Ulrich Marzolph reflects illustrations as visual representations of religious themes. He presents and analyses different types of religious illustrations in lithographed books of Qajar periods in Iran and reflects on the ability of such lithographed books and their images to contribute to the popularization of quintessential religious concepts while drawing on popular imagery and furthering the stereotypical representation of themes lying at the core of Shi’i self-definition.

Chapter 4: The Lion of Ali in Anatolia: History, Symbolism and Iconology

Thierry Zarcone follows the iconography and symbol of the lion in poetry and sacred texts (calligraphic lions) attached to the rituals of Bektashi and Alevi Sufi orders in Turkey.  

Chapter 5: Calligraphic Lions Symbolizing the Esoteric Dimension of Ali’s Nature

Raya Shani deals only with calligraphic lions, whose bodies are shaped by sacred formulas related to Imam Ali with a hidden message.

Zarcone and Shani present iconography and calligraphy as two modes of religious symbolism. They observe in their chapters the image of the lion, another Shi’i zoomorphic symbol, as a representation of Imam Ali. While, these two scholars argue that these religious images and sacred calligraphies, founded by Shi’i Sufi ideologies, show us a world but not the world itself.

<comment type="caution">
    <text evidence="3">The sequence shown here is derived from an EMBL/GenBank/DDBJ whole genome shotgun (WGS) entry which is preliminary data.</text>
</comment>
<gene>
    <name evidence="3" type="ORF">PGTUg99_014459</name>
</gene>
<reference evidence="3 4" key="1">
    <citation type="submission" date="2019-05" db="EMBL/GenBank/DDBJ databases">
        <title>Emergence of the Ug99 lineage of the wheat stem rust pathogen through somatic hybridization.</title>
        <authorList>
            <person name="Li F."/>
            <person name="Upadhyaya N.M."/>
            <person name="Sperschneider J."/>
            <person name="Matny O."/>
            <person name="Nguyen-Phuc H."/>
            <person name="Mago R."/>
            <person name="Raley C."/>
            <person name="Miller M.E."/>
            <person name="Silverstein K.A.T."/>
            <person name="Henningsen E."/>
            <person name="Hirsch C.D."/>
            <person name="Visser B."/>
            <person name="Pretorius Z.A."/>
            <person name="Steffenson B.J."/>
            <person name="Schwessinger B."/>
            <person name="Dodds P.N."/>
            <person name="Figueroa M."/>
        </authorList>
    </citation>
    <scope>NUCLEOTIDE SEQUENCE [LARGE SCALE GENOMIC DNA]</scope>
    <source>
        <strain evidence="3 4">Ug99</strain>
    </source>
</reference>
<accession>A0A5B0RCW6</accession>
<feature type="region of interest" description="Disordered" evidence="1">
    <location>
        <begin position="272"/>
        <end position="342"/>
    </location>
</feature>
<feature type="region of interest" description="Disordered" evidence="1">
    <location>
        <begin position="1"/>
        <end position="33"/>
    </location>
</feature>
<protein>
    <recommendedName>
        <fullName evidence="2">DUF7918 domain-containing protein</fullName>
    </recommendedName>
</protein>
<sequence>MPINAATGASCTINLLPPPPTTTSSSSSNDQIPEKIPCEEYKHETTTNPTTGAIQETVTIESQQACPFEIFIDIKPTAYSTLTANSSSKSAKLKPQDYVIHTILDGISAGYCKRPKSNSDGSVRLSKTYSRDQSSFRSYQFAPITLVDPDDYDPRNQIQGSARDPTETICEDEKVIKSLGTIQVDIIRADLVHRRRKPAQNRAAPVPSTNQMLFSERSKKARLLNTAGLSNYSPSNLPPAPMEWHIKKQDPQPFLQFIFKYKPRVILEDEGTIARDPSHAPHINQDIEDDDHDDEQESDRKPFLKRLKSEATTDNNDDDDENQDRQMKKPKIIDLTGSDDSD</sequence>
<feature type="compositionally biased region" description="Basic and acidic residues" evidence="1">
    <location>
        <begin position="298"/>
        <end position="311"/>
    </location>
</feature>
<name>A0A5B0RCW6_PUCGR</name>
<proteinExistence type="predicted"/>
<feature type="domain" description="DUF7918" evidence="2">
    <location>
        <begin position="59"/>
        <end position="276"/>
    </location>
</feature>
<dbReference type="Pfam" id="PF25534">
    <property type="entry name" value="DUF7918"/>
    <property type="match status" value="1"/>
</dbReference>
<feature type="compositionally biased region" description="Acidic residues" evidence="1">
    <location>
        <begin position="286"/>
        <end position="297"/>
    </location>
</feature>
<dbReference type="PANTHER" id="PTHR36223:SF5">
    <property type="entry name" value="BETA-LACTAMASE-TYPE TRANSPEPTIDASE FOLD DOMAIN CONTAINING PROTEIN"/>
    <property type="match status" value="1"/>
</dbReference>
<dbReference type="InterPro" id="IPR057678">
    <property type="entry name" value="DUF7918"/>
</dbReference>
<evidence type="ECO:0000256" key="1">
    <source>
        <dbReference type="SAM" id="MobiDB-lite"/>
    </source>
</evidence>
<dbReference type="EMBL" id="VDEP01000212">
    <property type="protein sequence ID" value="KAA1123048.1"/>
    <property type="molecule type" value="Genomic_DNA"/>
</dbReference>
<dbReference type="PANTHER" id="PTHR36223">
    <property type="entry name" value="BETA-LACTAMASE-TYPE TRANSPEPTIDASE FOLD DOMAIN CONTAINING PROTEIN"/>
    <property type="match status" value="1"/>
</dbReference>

Part 2, Shi’i Rituals, Pious Artefacts and Material Culture[edit | edit source]

Chapter 6: The Votive Image in Iranian Shi’ism

Ingvild Flaskerud discusses votive images as ritual objects, Flaskerud presents how in Shiraz votive images are employed and why these are regarded as effective and adequate vehicles for invoking favor and giving thanks.

Chapter 7: The Horse of Imam Hossein: Notes on the Iconography of Shi’i Devotional Posters from Pakistan and India